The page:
What wishbone suspension means in practical terms is that you have an upper control arm "system" (I say system because the control arms do not actually have to look like a wishbone shape at all in order to still be a wishbone suspension) and a lower control arm system which each produce their own arcs independent of one another and have a collective resultant arc that is formed from their combined arcs which, in conjunction with a symmetrical system on the other side of the car and in relation to certain relative dimensions of the vehicle, create a geometric anomaly about which the vehicle's mass rolls.

There are an infinite number of variables such that any significant departure from the basic layout of one design relative to another will result in two entirely different systems that are only alike in that they are both technically wishbone setups. For instance, if you take the rear subframe from a Corvette (which has a wishbone suspension setup), cut it in half, and put the left and right side suspension assemblies on chassis two different chassis of different width, you have effectively changed the suspension geometry! So even though each side still has the exact same camber curves, etc., the fact that the track width relative to the suspension arcs is different will have considerable impact on how the suspension geometry works in each of the two vehicles, and that is just from changing a single variable. In doing so, all of the setup data that you have about the first car is different from that of the second car. In other words, even when the suspension links are the same length, the pickup points identical, the camber curves the same, the caster the same, the uprights identical, etc. you still end up with what is, geometrically speaking, two dissimilar systems that are, again, only similar in that they are both wishbone setups.

Now imagine the degree of dissimilarity when you start talking about different length wishbones (control arms) different camber curves, so on an so forth.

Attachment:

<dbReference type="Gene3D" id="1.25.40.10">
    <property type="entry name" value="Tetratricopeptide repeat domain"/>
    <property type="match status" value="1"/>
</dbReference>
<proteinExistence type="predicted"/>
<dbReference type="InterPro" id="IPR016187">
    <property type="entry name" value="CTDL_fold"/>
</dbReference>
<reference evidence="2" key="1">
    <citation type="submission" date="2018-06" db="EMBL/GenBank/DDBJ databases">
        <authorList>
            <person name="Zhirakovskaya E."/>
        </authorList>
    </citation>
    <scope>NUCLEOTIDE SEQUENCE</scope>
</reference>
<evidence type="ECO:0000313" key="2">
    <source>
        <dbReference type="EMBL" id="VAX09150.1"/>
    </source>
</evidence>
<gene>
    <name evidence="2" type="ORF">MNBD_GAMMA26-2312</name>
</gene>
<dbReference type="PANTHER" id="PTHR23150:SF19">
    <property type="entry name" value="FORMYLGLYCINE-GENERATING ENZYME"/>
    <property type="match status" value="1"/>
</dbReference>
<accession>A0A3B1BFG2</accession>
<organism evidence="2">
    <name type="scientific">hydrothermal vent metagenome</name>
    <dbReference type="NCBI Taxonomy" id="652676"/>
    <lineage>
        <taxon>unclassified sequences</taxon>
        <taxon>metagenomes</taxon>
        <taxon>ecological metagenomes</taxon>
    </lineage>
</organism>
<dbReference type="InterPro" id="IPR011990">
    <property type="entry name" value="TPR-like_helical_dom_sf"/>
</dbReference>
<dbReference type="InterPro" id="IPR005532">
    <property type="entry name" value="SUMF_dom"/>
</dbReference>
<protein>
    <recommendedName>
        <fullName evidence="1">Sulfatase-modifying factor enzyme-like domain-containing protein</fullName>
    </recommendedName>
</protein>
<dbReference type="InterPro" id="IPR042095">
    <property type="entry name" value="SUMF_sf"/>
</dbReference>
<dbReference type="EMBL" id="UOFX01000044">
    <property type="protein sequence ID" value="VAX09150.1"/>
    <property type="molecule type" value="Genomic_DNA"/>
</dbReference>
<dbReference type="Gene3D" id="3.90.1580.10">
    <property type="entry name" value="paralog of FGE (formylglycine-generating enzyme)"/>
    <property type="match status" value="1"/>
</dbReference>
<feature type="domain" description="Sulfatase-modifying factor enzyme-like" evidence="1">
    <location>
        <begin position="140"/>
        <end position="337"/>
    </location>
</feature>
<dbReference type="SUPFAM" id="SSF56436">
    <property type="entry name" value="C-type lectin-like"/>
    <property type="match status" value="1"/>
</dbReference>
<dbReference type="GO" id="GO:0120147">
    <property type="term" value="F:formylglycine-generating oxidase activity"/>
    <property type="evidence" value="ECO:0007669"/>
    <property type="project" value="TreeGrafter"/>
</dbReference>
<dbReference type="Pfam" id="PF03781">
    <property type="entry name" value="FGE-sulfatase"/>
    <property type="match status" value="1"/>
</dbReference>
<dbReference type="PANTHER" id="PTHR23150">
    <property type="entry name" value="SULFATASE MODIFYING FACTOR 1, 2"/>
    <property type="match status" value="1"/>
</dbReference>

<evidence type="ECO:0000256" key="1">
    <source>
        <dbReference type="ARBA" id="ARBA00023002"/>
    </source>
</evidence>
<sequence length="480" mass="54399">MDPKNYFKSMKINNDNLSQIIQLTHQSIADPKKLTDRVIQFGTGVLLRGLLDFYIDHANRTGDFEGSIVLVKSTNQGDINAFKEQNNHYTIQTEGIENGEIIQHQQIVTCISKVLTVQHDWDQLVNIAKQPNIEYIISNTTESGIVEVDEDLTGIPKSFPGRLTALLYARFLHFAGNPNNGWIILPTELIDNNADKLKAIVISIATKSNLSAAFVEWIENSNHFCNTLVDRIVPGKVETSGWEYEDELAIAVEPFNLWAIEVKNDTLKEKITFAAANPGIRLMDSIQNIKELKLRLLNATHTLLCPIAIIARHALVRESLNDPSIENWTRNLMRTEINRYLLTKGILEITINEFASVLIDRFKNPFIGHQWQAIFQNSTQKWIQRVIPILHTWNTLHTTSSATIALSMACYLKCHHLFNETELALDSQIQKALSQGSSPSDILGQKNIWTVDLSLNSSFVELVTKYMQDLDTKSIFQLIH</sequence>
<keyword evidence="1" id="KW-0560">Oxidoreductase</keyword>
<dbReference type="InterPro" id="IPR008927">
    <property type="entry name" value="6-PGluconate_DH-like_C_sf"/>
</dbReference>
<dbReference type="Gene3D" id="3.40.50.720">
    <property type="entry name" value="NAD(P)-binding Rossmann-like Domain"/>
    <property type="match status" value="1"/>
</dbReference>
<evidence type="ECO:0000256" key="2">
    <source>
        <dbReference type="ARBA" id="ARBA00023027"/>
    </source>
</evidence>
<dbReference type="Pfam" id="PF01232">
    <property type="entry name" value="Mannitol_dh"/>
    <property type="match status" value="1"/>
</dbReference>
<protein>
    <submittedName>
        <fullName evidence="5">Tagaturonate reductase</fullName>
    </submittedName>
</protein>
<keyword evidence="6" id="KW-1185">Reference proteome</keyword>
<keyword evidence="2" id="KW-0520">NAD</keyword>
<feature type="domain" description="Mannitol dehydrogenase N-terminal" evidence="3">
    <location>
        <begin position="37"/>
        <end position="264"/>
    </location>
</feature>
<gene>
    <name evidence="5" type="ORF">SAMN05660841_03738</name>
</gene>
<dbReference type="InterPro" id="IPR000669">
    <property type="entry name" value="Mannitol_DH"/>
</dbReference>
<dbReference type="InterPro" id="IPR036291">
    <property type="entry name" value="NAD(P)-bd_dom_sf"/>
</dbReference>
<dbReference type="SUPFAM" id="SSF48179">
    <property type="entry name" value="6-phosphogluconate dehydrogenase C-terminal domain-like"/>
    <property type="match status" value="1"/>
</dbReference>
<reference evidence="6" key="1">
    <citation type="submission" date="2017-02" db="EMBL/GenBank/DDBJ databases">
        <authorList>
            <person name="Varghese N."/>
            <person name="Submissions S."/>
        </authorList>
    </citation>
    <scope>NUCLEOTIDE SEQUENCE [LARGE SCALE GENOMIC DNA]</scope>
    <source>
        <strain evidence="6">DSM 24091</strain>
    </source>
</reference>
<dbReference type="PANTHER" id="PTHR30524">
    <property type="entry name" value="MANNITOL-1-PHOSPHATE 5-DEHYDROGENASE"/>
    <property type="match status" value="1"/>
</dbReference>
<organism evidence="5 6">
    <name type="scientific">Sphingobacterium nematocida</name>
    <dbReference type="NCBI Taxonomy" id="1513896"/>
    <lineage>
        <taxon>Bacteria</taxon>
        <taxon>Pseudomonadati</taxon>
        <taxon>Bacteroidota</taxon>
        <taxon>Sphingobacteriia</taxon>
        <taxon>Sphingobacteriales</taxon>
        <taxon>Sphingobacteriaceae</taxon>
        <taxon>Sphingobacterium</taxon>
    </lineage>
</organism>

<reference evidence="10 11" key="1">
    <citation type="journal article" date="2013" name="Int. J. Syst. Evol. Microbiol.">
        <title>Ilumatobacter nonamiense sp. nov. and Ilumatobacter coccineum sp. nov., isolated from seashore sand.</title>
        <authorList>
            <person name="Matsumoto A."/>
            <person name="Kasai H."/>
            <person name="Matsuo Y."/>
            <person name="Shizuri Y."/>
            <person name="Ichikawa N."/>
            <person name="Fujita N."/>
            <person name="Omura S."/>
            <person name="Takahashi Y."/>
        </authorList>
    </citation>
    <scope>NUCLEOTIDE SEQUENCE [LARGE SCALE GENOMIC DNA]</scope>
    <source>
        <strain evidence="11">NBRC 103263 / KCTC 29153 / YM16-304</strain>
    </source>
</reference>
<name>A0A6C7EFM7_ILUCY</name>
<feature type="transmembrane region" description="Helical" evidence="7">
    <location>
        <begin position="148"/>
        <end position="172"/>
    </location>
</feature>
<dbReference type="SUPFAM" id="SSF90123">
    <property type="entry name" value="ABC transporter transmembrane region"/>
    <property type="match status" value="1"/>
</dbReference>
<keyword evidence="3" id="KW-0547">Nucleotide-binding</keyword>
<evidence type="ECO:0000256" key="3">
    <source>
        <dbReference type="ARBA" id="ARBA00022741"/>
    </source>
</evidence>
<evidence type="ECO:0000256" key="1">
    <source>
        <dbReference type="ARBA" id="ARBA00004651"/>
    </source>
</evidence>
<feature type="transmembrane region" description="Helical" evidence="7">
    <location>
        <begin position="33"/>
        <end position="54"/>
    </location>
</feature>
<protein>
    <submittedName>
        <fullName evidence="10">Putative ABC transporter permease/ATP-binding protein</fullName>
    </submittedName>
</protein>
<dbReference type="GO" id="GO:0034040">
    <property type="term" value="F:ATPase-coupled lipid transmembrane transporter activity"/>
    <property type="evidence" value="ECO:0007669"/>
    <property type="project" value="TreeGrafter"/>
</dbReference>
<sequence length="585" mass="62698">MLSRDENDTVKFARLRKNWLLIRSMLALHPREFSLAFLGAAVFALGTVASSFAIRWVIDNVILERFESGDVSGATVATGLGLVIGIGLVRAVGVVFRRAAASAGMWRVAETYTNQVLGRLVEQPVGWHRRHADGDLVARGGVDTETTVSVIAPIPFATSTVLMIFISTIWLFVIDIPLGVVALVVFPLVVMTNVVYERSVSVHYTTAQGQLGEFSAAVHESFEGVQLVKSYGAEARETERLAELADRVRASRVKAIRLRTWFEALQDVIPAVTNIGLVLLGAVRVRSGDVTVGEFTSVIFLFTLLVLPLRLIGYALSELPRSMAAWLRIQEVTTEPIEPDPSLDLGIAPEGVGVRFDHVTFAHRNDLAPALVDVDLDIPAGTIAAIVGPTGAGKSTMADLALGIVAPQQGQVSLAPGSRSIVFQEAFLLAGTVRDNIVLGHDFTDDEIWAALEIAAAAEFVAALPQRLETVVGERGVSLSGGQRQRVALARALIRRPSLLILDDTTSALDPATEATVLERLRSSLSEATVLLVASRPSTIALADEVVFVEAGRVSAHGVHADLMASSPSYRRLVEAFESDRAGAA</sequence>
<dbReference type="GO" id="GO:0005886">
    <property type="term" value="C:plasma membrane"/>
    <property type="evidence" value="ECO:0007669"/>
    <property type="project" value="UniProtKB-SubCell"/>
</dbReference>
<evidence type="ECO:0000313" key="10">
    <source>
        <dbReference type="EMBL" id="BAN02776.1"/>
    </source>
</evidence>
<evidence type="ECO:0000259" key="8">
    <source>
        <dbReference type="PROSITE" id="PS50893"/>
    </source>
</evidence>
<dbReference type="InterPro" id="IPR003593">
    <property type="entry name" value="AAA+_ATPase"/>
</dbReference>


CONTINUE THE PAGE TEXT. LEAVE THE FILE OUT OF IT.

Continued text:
Then you have to consider the considerable differences between the intended use of a road car or an F1 car. The F1 car (particularly one of the 80's) will have suspension that is really undermined in almost every appreciable way such that it favors a stable and consistent aerodynamic setup. For instance, these cars employ spring frequencies in the 1000 hz range (which means that the suspension is practically incompressible), an inch or less of suspension travel, etc.

In other words, any data obtained from F1 racing in terms of wishbone suspension design would be 100% non-applicable to any road car. However, and this is a big however, those who master the multitude of adjustments within such a narrow window of operation and in a field where a 10th of a second improvement in lap times is an eternity (read: in the competitive field of F1 racing) will certainly be well qualified to design a wishbone suspension setup for a sporty road car. There is a trickle down of expertise and of creative engineering, much the same way that a NAVY seal would make a good SWAT team officer. Better yet, it's analogous to the way that a defense manufacturer who builds fighter jets would have the skills to "effortlessly" make great single-seater airplanes, but just like Honda, the defense contractor may allude to the fact that their expertise and technology in building top of the line machinery may provide them a competitive edge in designing lower end equipment (the halo car effect, if you will), but also like Honda, the defense contractor is not going to actually use fighter plane technology or parts in their single-seater, just as Honda did not literally adapt formula technology or equipment into the NSX.

I am a huge fan of the NSX and it is a great car; maybe even my favorite. But to believe the hyperbolic ramblings of a Honda spokesperson and to ignore the wealth of knowledge that is available regarding the history, application, and theoretical elements of wishbone suspension design simply illustrates that you've got your blinders on or are just willfully ignorant on the subject, and therefore, are not qualified to make any "see, I told you so" type of posts. :hello: